The poet Robert Burns said it first: The best-laid schemes often go awry, and leave us grief and pain.
Flathead County planners might be saying amen to that this week, in the wake of a lawsuit and ongoing allegations by a group of vocal locals who claim the county and a planning committee conducted a too-secretive planning process that violated Montana’s open meeting laws.
Planning processes everywhere in the state, it seems, are a battlefield in which elected officials and disgruntled private landowners are accusing planners and others of violating proper procedure. Insert the nation’s legendary litigiousness into this recipe and you get a sulfurous stew, one that makes it increasingly difficult for anything with the word “plan” in it to get off the ground.
The battle gets particularly strident where property-rights groups like American Dream Montana — whose members are among those who filed the Flathead suit — campaign against people they denounce as “smart-growthers” and (in their view) socialists run amok.
“American Dream Montana was started to counter a very organized and well-funded movement, SMART GROWTH,” as the ADM website puts it. “As with most policies of the extreme political left, the rhetoric does not correspond to the reality … Flathead County is considered by the smart growthers to be ripe for their destructive social (or socialist) experiment.” (Note: ADM is hosting a public forum tonight at 6:30 p.m. at the Red Lion Hotel Kalispell to address the alleged wrongdoing by the Flathead County Planning Office.)
The Flathead lawsuit, according to some fine reporting Saturday and Sunday by Lynette Hintze of the Daily Inter Lake, alleges that a neighborhood planning process for Lakeside and Somers that’s been underway since 2007 violated open meeting laws because it involved secrecy and collusion. The main claim: that the planning committee wrongfully used a “secret” Yahoo group website to lay its plans.
What the lawsuit doesn’t mention is that many cities across the nation use Yahoo group sites to facilitate information sharing — in other words, to increase openness, not shut it down.
The suit, filed in Flathead District Court by a group of Somers and Lakeside property owners, asks that the court issue an injunction to bar the county from pursuing neighborhood plans until there’s a court-approved process in place. It names Flathead County, County Planning Director Jeff Harris and the Lakeside Neighborhood Planning Committee.
The scenario is vaguely reminiscent of the opposition to Missoula’s proposed zoning rewrite, which is not yet the focus of a lawsuit — but could be, if fighting words turn into court filings. Foes of the Missoula revision have alleged that the zoning overhaul, which has been inching forward for two years, is moving too swiftly and might not be proper. “This ordinance has been imposed from above by blatant social engineering,” one Missoula resident told City Council members at a recent 5-plus hour meeting on the matter. (For last week’s decision on Missoula zoning, click here.)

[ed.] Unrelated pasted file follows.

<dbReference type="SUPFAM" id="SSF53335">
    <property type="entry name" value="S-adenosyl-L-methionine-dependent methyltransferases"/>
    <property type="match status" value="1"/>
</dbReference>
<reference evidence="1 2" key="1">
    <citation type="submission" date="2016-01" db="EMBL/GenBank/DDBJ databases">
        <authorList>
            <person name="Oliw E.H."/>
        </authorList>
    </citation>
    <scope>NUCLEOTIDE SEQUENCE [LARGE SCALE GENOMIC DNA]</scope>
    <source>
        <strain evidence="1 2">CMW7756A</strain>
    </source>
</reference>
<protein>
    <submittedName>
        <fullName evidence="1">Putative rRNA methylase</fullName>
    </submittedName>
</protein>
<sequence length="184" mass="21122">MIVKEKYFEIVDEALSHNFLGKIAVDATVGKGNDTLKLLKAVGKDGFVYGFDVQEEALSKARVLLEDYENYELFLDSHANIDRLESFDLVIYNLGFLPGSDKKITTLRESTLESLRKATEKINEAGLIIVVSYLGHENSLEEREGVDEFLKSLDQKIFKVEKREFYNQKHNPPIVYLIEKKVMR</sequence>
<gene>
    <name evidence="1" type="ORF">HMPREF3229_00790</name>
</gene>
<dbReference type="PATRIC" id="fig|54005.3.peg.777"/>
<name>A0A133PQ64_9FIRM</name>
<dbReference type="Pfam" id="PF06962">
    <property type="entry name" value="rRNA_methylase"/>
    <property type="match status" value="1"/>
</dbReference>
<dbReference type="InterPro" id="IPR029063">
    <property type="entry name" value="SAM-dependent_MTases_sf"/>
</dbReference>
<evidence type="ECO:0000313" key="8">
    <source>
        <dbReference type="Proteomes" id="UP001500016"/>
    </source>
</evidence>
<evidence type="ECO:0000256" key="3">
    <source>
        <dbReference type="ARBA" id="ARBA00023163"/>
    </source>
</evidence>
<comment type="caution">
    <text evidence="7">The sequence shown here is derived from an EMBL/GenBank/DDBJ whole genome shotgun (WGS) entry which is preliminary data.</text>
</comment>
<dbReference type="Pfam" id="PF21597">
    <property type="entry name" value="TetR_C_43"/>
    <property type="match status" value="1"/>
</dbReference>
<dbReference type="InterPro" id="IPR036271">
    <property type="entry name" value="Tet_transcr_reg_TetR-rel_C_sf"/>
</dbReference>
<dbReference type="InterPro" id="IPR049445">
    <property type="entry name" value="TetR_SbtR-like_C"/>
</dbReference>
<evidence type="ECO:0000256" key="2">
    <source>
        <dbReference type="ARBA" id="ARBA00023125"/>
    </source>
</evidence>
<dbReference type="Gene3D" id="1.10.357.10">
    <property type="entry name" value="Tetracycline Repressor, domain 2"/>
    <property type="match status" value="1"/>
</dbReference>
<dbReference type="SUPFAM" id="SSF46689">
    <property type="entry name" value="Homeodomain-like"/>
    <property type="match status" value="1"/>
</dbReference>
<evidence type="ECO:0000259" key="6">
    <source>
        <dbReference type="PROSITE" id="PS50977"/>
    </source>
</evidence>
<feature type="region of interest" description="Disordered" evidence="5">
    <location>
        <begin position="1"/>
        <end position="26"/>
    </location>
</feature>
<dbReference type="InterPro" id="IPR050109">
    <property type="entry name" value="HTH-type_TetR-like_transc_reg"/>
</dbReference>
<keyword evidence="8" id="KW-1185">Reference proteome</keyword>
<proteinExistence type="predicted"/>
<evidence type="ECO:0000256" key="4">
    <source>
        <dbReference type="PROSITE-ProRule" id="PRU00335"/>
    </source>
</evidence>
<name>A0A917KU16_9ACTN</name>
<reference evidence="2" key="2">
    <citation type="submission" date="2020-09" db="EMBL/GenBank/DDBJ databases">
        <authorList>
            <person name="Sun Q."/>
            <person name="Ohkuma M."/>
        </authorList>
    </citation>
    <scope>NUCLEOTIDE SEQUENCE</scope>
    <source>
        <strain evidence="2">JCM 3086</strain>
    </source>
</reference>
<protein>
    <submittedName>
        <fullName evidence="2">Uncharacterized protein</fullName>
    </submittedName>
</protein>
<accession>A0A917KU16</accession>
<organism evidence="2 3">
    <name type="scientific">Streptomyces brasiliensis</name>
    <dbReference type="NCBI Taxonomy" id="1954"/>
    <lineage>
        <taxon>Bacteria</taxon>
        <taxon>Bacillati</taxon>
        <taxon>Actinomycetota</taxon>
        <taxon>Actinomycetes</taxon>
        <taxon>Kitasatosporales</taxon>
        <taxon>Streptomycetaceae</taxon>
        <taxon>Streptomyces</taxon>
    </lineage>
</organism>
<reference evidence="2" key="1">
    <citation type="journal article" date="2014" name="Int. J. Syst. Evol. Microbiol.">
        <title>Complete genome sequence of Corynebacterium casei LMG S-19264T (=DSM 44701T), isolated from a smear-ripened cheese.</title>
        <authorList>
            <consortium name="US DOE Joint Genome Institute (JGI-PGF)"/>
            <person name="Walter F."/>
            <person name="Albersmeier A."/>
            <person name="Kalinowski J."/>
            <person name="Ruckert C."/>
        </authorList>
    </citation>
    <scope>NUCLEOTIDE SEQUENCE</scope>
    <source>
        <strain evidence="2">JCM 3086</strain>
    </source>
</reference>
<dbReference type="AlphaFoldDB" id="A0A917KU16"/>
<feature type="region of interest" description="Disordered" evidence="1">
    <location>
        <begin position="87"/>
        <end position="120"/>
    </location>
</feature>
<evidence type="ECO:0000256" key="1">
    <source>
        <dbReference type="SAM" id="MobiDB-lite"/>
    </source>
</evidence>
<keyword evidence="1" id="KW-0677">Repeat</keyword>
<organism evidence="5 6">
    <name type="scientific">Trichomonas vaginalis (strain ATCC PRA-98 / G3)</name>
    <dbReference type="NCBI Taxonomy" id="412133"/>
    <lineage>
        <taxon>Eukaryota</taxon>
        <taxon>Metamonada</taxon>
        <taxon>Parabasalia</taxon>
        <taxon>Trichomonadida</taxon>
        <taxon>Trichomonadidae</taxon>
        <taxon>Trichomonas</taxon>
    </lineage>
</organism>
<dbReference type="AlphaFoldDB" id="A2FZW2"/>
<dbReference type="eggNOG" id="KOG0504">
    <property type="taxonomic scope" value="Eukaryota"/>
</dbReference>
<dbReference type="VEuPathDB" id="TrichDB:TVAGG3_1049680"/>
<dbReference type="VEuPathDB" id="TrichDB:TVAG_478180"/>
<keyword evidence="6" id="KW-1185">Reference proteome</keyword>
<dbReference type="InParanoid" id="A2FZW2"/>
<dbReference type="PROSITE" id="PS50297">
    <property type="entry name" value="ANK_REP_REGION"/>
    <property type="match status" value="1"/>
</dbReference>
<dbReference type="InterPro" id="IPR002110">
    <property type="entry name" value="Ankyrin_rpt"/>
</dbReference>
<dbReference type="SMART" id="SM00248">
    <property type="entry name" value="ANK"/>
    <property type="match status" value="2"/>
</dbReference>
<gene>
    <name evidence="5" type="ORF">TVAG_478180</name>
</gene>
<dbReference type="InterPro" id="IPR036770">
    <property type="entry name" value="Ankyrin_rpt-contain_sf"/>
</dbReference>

Perhaps, like the stages of grief, there are readily identifiable phases to Montana’s anti-planning movement, including anger, attorney consultation, delays and — in the most advanced stages — a lawsuit to clog up the courts.
That, at least, is how things are being described by the Lakeside Neighborhood Plan Committee, which announces boldly in red at the top of its website: “The Lakeside Neighborhood Plan Committee has nothing to hide, now or ever, in the past or in the future.”
“These allegations of secrecy, collusion, and conspiracy are absolutely false,” the committee website says.
Here is how the Lakeside committee sees it, direct from its site:
– The Lakeside Committee’s development of the neighborhood plan was done “in a completely open and publicized manner … The Committee stands by its use of the Yahoo site and, in fact, encourages the County NOT to prohibit its use in the future … It is a great, efficient, and FREE tool that facilitates groups working together toward a shared product or goal.”
– “The suggestion to use the Yahoo Group Site facility was proposed and endorsed by committee members in late 2007 because of its great efficiency in helping groups work together from different physical locations.”
– Using the Yahoo work group (now defunct) offered people ways to get automatic reminders, event lists, and files and documents, all of which were available to the public.
– “The Yahoo Group was NEVER the official repository of files.” The group’s secretary maintained all official files and provided them to anyone who wanted them, including to Donna Thornton, an ADM member and one of the plaintiffs in the lawsuit, the committee says.
– Other cities around the country, from Hawaii and California to Washington, are using Yahoo groups for similar purposes.